Vocabulary in A Tale of Two Cities

Vocabulary Examples in A Tale of Two Cities:

"provender..."   (Book the First: Recalled to Life - Chapter VI)

“Provender” here means food or provisions. However, it can also refer to dry food for livestock, such as oats or hay. Dickens’s usage of the word further emphasizes Dr. Manette’s imprisonment.

"laconic..."   (Book the Second: The Golden Thread - Chapter IV)

Laconic refers to a person, speech, or style of writing that is concise to the point of seeming rude. Mr. Darnay responds curtly to Mr. Carton because he (presumably) does not like that Mr. Carton speaks sarcastically about Lucie Manette.

"Hilary Term and Michaelmas..."   (Book the Second: The Golden Thread - Chapter V)

“Michaelmas”—or “Michaelmas Term”—and “Hilary Term” are the first and second terms at several prominent universities in the United Kingdom, with a term referring to a designated period of time during the academic calendar. Both are named after the feasts of saints that fall during the span of their terms:Michaelmas, which lasts from September or October to Christmas, commemorates the Feast of St. Michael and All Angels on September 29. Hilary Term, which lasts from January to March, refers to the Feast of St. Hilary of Poitiers on January 14.

"propitiate..."   (Book the Second: The Golden Thread - Chapter VIII)

To “propitiate” means to attempt to please or attain the goodwill of another person, spirit, or god. The peasants are therefore not propitiating; their faces appear “drooped” because they are starving, not because they are trying to appeal to the Marquis’s good graces.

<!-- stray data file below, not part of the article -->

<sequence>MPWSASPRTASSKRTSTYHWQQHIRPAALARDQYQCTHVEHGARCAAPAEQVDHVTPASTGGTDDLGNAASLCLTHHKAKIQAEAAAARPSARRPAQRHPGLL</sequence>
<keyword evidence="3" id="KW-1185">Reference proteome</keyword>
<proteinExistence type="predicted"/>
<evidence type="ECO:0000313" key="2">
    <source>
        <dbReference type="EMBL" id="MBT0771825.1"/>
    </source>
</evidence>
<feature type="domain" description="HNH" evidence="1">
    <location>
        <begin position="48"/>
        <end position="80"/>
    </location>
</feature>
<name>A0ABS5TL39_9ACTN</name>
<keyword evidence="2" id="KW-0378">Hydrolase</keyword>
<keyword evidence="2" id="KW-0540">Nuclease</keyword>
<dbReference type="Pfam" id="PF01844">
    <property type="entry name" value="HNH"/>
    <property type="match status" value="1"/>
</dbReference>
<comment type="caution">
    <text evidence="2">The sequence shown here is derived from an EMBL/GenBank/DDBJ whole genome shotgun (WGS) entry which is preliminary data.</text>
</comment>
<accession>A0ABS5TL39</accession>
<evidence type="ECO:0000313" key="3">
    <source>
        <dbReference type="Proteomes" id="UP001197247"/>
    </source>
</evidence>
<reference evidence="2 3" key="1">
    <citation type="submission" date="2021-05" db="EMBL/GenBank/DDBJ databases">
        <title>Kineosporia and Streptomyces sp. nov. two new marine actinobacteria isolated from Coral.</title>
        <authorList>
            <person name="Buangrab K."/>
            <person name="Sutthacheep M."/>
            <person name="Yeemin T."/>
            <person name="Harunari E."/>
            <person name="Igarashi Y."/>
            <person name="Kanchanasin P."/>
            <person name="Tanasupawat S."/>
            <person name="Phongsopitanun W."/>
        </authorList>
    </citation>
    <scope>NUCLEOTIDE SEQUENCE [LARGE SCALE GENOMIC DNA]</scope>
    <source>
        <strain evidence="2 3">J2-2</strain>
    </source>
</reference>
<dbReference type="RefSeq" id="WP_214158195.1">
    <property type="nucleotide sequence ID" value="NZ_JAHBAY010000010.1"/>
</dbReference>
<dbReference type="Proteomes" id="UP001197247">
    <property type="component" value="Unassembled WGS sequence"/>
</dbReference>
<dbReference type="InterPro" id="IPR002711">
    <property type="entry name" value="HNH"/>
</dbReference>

"flambeau..."   (Book the Second: The Golden Thread - Chapter IX)

A “flambeau” is a flaming torch. Dickens repeatedly mentions flambeaux (the plural form) in his description of the Marquis’s chateau. The image of a flaming torch, along with the formidable stone architecture of the building, suggests historical regression and cruelty—two key characteristics of the Marquis himself.

"disinterestedly,..."   (Book the Second: The Golden Thread - Chapter X)

Charles Darnay’s love for Lucie Manette is “disinterested” because it is genuine and disconnected from self-serving motivations. As we shall see, Charles’s authentic affection for Lucie is meant to be contrasted with the attentions of a potentially less-suitable man.

"bumpers..."   (Book the Second: The Golden Thread - Chapter XI)

A “bumper” is a glass or cup filled to the brim—in this case, with alcoholic punch. Sydney Carton, who is inclined to use alcohol to cope with depression and disappointment, is clearly distressed by Mr. Stryver’s intentions to propose to Lucie Manette.

"ostentatious friendliness..."   (Book the Second: The Golden Thread - Chapter XI)

Ostentatious behavior is pretentious or ingenuine, with the purpose of pleasing or manipulating another person. Mr. Stryver is frequently ostentatious; in this case, he is being friendly towards Sydney Carton in order to prepare him for a potentially unpleasant “disclosure.”

"incorrigible..."   (Book the Second: The Golden Thread - Chapter XI)

The adjective “incorrigible” means incapable of change or improvement. Sydney Carton believes that his character—and therefore his lot in life—is unable to be reformed.

"wet-towelling ..."   (Book the Second: The Golden Thread - Chapter XI)

Recollection (especially recalling “to life”) is an important theme in A Tale of Two Cities. In this case, Dr. Manette begs Charles Darnay to not disclose his true identity because it will “recall” memories that might trigger the resurrection of Dr. Manette’s trauma-induced amnesia.

"profligates..."   (Book the Second: The Golden Thread - Chapter XIII)

A “profligate” is a corrupt and promiscuous person. Sydney Carton believes that his immorality transcends redemption—he is incapable of change and therefore unworthy of Lucie’s affection.

"revulsion..."   (Book the Second: The Golden Thread - Chapter XVIII)